Friday, April 16, 2010

Queen Song of the Week: Let Me Live

Last week, I reviewed a song from Queen's self-titled debut album released in 1973 (see here). So I thought it was fitting to this week review a song from Queen's last album released twenty-two years later in 1995. This week's Queen Song of the Week is Let Me Live from Made in Heaven. This is the last album to feature Freddie Mercury, Roger Taylor, Brian May and John Deacon as Queen. The album is the product of RT, Dr. May, and Deacon (in his last official work with Queen) creating songs using bits of old recordings by Freddie Mercury. Of course, Mercury died in 1991 hence the album's title.

Let Me Live was released as a single in the U.K. in 1996 and peaked at #9 on the charts.

Let Me Live is credited to the entire band reflecting a change that they made in the late 1980s. Mercury's vocals are thought to have been recorded in the early 1980s and may have been the result of a jam session with Rod Stewart and Jeff Beck. Neither Stewart nor Beck are featured on the final version of the song. Unfortunately Mercury only recorded about 90 seconds of vocals and the lyrics of the song had never been completed. To finish the song, RT sang the second verse and the bridge and Dr. May sang the final verse. The band enlisted several gospel vocalists because RT and Dr. May couldn't recreate Queen's signature vocal layering sound without Mercury.

This song is really lovely and David R. Fuller's video is amazing. I really get choked up at the fan-created Queen retrospective music videos (see the song '39 here) and this one in particular is stunning. The visuals span the band's entire career and focus on the member singing lead vocals for each particular verse (with John Deacon sprinkled throughout). It's so obvious watching all this footage that the band really were great friends and makes Mercury's early death even more tragic.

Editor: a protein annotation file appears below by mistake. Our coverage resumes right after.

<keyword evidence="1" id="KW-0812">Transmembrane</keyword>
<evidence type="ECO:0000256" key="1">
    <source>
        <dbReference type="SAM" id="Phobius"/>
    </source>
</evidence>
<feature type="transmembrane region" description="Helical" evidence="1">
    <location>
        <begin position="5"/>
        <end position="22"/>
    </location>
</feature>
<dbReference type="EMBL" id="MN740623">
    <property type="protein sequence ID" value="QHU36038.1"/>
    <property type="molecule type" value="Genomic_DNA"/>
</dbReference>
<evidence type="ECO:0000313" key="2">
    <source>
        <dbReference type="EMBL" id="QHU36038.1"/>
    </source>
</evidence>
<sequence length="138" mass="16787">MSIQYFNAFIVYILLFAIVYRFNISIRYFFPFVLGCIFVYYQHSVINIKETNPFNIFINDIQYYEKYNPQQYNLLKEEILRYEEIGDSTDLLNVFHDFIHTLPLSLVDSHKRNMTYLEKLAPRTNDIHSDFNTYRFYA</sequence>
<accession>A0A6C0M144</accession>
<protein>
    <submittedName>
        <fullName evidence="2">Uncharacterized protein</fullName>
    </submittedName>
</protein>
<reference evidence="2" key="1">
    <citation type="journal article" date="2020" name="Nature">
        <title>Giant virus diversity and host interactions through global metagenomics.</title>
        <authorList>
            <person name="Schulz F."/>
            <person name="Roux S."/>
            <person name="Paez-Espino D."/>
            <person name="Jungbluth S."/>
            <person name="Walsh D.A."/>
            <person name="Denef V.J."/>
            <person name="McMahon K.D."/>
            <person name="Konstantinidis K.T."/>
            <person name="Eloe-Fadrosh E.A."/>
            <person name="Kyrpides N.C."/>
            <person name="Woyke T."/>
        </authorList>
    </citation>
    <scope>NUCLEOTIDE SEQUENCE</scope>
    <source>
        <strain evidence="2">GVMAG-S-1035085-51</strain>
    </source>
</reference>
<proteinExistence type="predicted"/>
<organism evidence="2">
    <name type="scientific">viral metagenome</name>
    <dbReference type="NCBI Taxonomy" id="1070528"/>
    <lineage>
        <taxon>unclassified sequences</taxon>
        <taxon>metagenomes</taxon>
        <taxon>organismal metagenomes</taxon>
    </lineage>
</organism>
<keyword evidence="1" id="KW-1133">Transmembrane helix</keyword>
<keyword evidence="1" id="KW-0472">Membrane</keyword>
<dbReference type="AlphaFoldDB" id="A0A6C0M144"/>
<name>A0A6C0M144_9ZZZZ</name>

Many might think that the intro and outro choir portions of Let Me Live sound similar to Janis Joplin's Piece of My Heart. An earlier version actually sounded even more similiar and Queen changed the song at the last minute (it's unclear if they were told to change it or made the decision themselves). The original version had already been released in the U.S. and is available here.

That the surviving members of the band managed to turn 90 seconds of vocals into this absolutely stunning song is a real testament to what great musicians they all are. This is the only Queen song that Mercury, RT and Dr. May all sang lead on and it works out really well - they all have such great voices and such differing styles, but somehow it all works into the mood of the song.

The gospel choir mades the song reminscent of Somebody to Love and Queen's earlier work which required them to work tirelessly in the studio overdubbing vocals and piecing bits together with scotch tape. However, it shouldn't be lost on the listener than in the 1970s, Queen could do all the vocal overdubs themselves. In 1995, without Mercury, they couldn't.

Currently many Queen fans are itching for a box set of the group, including unreleased tracks and alternate versions of songs. However, many suspect that the best of what's available in the archives was used for Made in Heaven and anything released now would be a disappointment. A Freddie Mercury box set, released in 2000, makes reference to a forthcoming Queen box set so fans continue to hold out hope!

Happy Listening!

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